Public libraries have long been near and dear to many people’s hearts. Several libraries under the Hillsborough County Public Library Cooperative have undergone recent renovations. Let’s take a look at the New Tampa Regional Library, and see how it’s changed in recent years.
The New Tampa Regional Library has reconstructed the children’s area, and added more meeting spaces and computers.
“The seating spaces around the library are used for my study groups- studying with friends, hanging out with friends,” said Yewon Kee, a high school student. “During testing, I usually study here and do my homework here, and it’s really natural to be around computers because it feels like I’m at home too.”
“Libraries aren’t just a place to come and consume information,” said Christopher Brackett, a librarian at the New Tampa Regional Library. “People are now gathering information, creating new information, and sharing that with other people.”
“I enjoy the meeting spaces. They workout perfectly,” said Victor Mendez, a tutor. “It’s very quiet and it’s a good environment to teach my students.”
“Another big thing that they do is they put signs up now. They used to not have signs that say this is a quiet space and vice versa, said Mendez. “So that prevents a lot of the high school kids from coming and making a mess and you know being very loud.”
HCPLC has a little over 1,600 computers, which means that 1.18 public computers are shared by every 1,000 people. For the past couple of years, people have made over seven million virtual visits each year.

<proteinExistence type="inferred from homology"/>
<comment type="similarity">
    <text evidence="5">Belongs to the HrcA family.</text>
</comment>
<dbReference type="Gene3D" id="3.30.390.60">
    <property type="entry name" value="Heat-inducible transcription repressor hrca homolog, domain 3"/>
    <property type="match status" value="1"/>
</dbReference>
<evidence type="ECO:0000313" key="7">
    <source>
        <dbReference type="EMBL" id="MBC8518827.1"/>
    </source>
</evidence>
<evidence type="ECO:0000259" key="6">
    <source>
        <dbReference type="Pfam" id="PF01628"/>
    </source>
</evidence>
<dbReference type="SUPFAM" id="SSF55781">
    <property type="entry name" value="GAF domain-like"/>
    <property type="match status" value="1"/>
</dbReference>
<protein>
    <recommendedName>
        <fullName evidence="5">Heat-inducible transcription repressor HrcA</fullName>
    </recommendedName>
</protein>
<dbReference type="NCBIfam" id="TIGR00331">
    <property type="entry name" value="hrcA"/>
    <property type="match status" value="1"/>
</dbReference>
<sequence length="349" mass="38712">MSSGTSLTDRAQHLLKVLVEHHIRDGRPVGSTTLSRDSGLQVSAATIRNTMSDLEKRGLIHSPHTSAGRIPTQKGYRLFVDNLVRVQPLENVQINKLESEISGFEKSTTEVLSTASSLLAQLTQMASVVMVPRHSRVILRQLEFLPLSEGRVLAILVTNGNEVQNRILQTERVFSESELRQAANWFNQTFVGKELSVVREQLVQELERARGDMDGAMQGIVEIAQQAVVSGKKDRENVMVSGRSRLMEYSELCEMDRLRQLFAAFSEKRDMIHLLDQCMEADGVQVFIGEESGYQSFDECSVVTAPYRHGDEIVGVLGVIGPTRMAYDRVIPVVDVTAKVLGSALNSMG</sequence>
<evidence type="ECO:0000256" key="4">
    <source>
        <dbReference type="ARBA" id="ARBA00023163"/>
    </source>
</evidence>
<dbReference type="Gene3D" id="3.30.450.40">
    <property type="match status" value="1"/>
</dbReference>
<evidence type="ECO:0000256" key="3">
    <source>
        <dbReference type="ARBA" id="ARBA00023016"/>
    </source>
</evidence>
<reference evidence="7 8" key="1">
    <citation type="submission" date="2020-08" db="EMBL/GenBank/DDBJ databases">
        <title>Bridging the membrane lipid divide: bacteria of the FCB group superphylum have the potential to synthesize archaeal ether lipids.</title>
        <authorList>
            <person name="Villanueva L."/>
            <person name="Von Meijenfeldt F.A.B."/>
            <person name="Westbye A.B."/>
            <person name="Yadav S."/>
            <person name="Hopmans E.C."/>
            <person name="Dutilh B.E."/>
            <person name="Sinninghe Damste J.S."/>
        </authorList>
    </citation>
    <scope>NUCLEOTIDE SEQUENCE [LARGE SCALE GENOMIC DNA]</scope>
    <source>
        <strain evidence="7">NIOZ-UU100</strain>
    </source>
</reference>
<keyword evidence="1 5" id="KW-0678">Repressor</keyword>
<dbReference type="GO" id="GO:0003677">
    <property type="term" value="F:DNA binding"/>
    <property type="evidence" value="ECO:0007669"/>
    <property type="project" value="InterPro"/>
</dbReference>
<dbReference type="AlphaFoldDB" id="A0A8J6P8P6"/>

“88 percent of the people in Hillsborough County have some type of computer- whether it’s a desktop, laptop or smartphone, but 20 percent of the population doesn’t have internet access,” said Brackett.
“Occasionally I’ll use a computer if I’m having Wi-Fi issues at the house or something,” said Eugene Bolchoz, a library patron.
While State Aid to Libraries grants have been decreasing for Hillsborough county and are estimated to continue decreasing, the overall State Aid to Libraries has been the same and recently increased, in the past three years. In other words, as a county we’re getting less grant money, but as a state we haven’t changed much.
“Our budget is 40 million per year and we have 27 locations and two buses,” said Brackett.
“The Homestead Exemption that they’re going to be voting on next year, if that passes that will probably affect us negatively also. Because if there’s less money being generated by taxes, there’s less money that we have to spend on our services. But, the director and the other county administrator’s have been working on a plan for that if that does go through,” said Brackett.
From the Florida Department of State, Division of Library and Information Services Annual Statistic Report for 2017, this is how much money is spent on the HCPLC library collection.
At the same time, the number and attendance of adult, youth, and children’s programs has increased. So, how do libraries do it?
“Really the only constant in libraries is change,” said Brackett. “We’re just keeping up with what the community needs, so we’re taking what resources we have and finding out new ways that that can work best for the community.”
“There’s been a lot of progress I think with certain additions- videos, the construction that’s going on- it has not really been that inconvenient,” said Bolchoz. “In front there’s a lot of community meetings here.”
The next time you’re out, stop by your local public library, and observe how old and new coexist.
Reporting for USF, I’m Nada Blassy.